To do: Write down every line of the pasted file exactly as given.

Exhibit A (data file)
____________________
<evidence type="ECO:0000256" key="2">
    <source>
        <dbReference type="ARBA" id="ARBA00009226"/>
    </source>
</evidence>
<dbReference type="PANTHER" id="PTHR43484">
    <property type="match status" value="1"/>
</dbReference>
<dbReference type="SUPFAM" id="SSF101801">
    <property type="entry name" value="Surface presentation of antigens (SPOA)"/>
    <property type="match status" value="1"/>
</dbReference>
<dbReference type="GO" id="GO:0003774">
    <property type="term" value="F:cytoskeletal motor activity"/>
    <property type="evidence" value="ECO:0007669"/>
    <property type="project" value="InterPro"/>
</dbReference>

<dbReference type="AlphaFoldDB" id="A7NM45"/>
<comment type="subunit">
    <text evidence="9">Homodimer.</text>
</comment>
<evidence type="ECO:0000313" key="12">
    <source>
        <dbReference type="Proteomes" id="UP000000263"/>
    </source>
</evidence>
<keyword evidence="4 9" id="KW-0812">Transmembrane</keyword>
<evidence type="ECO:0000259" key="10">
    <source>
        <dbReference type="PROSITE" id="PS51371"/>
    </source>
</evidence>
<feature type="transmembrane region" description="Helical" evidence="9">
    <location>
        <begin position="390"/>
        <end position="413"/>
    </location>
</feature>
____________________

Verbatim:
<evidence type="ECO:0000256" key="2">
    <source>
        <dbReference type="ARBA" id="ARBA00009226"/>
    </source>
</evidence>
<dbReference type="PANTHER" id="PTHR43484">
    <property type="match status" value="1"/>
</dbReference>
<dbReference type="SUPFAM" id="SSF101801">
    <property type="entry name" value="Surface presentation of antigens (SPOA)"/>
    <property type="match status" value="1"/>
</dbReference>
<dbReference type="GO" id="GO:0003774">
    <property type="term" value="F:cytoskeletal motor activity"/>
    <property type="evidence" value="ECO:0007669"/>
    <property type="project" value="InterPro"/>
</dbReference>

<dbReference type="AlphaFoldDB" id="A7NM45"/>
<comment type="subunit">
    <text evidence="9">Homodimer.</text>
</comment>
<evidence type="ECO:0000313" key="12">
    <source>
        <dbReference type="Proteomes" id="UP000000263"/>
    </source>
</evidence>
<keyword evidence="4 9" id="KW-0812">Transmembrane</keyword>
<evidence type="ECO:0000259" key="10">
    <source>
        <dbReference type="PROSITE" id="PS51371"/>
    </source>
</evidence>
<feature type="transmembrane region" description="Helical" evidence="9">
    <location>
        <begin position="390"/>
        <end position="413"/>
    </location>
</feature>